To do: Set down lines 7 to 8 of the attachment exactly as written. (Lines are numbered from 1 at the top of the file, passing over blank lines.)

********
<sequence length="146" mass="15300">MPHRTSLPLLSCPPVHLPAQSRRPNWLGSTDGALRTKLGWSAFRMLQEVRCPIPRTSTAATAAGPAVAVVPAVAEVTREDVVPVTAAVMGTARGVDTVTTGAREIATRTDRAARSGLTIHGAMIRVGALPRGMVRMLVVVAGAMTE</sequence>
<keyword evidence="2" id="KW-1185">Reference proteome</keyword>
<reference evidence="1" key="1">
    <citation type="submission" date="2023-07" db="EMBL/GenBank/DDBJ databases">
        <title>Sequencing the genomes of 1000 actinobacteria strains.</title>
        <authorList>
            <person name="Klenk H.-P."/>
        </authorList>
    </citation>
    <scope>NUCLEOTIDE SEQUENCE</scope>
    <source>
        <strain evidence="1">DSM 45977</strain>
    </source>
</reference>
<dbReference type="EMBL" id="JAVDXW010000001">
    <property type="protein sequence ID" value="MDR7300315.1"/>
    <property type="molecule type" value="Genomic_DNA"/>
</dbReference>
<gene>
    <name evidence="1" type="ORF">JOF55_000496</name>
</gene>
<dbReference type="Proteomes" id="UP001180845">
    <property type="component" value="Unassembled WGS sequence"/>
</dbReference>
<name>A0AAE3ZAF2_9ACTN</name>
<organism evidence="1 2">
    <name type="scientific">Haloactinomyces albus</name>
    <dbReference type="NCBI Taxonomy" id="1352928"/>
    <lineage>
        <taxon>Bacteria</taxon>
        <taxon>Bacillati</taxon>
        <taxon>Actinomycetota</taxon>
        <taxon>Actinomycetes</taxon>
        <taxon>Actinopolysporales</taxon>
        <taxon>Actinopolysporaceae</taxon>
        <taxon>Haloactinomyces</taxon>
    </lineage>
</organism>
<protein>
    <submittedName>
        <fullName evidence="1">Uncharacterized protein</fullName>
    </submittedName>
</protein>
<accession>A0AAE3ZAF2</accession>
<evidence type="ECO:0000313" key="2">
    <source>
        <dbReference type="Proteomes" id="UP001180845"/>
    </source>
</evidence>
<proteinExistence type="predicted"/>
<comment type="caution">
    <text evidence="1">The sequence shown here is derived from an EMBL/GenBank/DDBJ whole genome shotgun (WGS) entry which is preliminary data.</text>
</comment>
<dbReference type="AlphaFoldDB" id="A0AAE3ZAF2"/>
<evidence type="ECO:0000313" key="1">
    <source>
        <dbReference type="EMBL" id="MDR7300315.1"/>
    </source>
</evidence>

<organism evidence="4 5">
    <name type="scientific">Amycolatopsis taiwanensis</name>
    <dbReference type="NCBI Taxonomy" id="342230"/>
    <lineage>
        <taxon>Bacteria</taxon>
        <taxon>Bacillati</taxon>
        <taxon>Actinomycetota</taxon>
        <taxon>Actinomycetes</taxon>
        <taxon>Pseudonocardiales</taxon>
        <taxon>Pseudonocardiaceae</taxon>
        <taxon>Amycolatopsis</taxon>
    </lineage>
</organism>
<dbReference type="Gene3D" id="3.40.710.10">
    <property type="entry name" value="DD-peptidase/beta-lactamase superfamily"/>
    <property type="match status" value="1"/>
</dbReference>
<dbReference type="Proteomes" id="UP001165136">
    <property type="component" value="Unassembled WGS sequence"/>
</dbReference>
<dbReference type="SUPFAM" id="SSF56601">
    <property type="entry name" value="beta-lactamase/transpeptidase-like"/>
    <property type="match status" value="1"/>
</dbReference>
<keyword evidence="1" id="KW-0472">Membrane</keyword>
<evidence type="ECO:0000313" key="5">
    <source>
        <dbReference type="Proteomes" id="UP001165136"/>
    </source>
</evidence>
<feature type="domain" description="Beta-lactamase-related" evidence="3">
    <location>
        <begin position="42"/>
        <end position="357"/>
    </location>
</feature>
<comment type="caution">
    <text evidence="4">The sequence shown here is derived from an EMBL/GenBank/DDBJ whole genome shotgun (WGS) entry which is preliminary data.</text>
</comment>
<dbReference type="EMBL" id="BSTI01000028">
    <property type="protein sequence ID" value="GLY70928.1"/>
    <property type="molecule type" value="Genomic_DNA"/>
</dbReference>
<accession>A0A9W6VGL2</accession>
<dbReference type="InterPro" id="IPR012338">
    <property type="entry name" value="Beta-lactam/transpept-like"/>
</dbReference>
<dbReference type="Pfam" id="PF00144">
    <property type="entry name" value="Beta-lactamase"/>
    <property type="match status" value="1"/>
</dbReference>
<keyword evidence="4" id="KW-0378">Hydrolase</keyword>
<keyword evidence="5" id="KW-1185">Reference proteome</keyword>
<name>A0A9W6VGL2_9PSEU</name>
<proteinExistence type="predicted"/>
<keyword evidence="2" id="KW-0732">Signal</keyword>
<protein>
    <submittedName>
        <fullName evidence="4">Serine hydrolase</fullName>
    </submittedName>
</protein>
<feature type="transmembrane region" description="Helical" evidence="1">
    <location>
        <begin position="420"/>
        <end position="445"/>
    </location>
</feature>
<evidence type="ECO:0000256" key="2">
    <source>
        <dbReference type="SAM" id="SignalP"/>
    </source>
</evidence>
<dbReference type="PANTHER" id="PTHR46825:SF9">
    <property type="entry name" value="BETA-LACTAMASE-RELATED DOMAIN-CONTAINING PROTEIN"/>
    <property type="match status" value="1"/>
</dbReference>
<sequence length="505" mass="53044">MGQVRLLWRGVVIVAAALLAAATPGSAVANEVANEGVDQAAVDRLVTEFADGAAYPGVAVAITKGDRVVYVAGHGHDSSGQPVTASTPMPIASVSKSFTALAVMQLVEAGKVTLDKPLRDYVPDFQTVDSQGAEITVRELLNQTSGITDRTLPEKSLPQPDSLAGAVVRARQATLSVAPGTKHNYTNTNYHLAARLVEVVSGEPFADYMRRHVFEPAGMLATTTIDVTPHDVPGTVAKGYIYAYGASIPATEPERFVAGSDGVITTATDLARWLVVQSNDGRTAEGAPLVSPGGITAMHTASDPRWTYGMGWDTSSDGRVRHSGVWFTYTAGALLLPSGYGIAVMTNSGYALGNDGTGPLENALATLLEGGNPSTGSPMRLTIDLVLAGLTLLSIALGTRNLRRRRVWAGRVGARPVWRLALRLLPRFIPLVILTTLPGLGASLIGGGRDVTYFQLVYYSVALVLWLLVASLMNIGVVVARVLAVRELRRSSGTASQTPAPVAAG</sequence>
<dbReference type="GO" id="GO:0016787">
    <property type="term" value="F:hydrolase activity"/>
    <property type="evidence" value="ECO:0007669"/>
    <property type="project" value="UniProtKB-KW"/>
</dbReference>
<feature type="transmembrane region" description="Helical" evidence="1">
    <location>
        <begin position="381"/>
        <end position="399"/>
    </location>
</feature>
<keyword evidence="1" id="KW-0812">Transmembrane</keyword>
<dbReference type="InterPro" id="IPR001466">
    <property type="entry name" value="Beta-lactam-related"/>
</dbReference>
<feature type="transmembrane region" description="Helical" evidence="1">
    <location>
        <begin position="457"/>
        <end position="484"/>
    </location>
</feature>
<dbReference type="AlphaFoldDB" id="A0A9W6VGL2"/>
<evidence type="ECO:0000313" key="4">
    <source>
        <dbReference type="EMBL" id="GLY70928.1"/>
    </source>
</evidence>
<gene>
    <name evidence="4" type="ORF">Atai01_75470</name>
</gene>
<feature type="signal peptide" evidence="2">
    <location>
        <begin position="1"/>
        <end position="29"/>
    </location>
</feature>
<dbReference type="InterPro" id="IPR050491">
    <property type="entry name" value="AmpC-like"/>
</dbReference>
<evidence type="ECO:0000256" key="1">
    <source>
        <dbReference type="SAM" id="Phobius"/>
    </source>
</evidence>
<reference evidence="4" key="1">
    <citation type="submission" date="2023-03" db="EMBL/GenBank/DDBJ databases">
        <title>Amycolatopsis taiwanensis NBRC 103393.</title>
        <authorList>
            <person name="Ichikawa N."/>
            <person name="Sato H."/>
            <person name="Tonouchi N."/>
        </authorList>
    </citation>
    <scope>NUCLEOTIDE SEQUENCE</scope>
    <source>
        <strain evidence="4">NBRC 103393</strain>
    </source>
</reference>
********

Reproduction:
            <person name="Klenk H.-P."/>
        </authorList>